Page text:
Treatment fees covered for people with mental illnesses
By Wang Huazhong (China Daily)
Updated: 2011-03-11 08:38
BEIJING - Treatment fees for millions of people with mental illness - diseases that caused a spate of violent assaults last year - will be compensated by the nation's medical insurance program, Minister of Health Chen Zhu said on Thursday.
"We are making policies to cover the diagnosis, treatment and care of psychotic patients in the medical insurance system," Chen said before attending the annual plenary session of the National People's Congress on Thursday.
However, Chen did not elaborate on whether the medical bills would be covered by the New Rural Cooperative Medical Care System - a health compensation system separated from the medical insurance program into which most of the urban population pays a higher monthly premium.
Currently, more than 100 million Chinese suffer from various mental illnesses, including 18 million seriously ill patients, according to ministry estimates.
A shocking majority - about 80 percent in the serious category - have not received medical aid largely due to limited access to high-cost quality resources, experts estimated.
Vice-Minister of Health Yin Li last year announced the ministry was planning to renovate or expand 550 psychiatric hospitals and departments across the country within two years.
Besides the expected financial support to "enhance efforts to cure", Chen said efforts will also be enforced to "manage patients with serious mental illness".
Social risks posed by people with mental illness are too serious to ignore.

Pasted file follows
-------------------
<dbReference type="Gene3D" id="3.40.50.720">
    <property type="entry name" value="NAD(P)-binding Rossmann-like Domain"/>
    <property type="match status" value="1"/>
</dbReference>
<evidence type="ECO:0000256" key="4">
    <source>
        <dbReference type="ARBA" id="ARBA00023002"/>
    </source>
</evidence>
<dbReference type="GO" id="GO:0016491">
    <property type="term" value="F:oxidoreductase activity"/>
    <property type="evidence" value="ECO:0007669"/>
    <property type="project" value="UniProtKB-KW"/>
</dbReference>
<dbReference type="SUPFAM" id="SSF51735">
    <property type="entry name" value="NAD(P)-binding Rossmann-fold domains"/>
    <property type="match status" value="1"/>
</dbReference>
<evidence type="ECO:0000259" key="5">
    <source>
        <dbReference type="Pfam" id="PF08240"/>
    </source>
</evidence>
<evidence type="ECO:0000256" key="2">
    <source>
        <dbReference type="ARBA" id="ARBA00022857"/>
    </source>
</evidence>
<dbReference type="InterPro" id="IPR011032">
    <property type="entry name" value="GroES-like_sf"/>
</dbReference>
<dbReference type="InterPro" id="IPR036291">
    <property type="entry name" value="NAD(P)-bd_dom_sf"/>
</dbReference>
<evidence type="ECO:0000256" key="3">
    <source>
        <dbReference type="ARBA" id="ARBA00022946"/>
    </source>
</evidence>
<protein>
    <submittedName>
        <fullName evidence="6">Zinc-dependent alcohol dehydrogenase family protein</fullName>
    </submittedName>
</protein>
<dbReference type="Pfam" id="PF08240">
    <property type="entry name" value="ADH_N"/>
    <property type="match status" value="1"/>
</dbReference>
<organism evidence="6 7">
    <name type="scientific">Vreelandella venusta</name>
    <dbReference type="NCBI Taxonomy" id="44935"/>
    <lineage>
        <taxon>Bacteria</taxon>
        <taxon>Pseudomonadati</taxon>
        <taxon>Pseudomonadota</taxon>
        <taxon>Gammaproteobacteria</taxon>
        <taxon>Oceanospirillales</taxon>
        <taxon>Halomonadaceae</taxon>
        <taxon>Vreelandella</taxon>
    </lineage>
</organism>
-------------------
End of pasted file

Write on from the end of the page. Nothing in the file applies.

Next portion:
According to Xinhua News Agency, about 82 percent of the 1,515 people who were accused of criminal offenses and underwent psychiatric evaluation at a Beijing hospital from 1984 to 1996 suffered from mental illnesses.
Another report shocked the nation last December when it was revealed that dozens mentally disabled men from Southwest China's Sichuan province had been forced to work without pay for years in a sweatshop in Northwest China's Xinjiang Uygur autonomous region.
Though police officers randomly send people they deem to be mentally ill to psychiatric hospitals for compulsory treatment, cases occasionally surface where law enforcement officers abused their power and sent mentally healthy people to asylums, according to the Psychosis and Social Observation and the Shenzhen-based Hengping Institute.
Chen's comments on Thursday re-emphasized the administration's efforts to uphold public safety as it ordered that the management of patients with serious mental illness be improved nationwide from last year.
At a local level, the health department in Central China's Hubei province also launched a large-scale health-screening program to improve services for those with serious mental disorders following a spate of brutal murders including the mass killing of school children.
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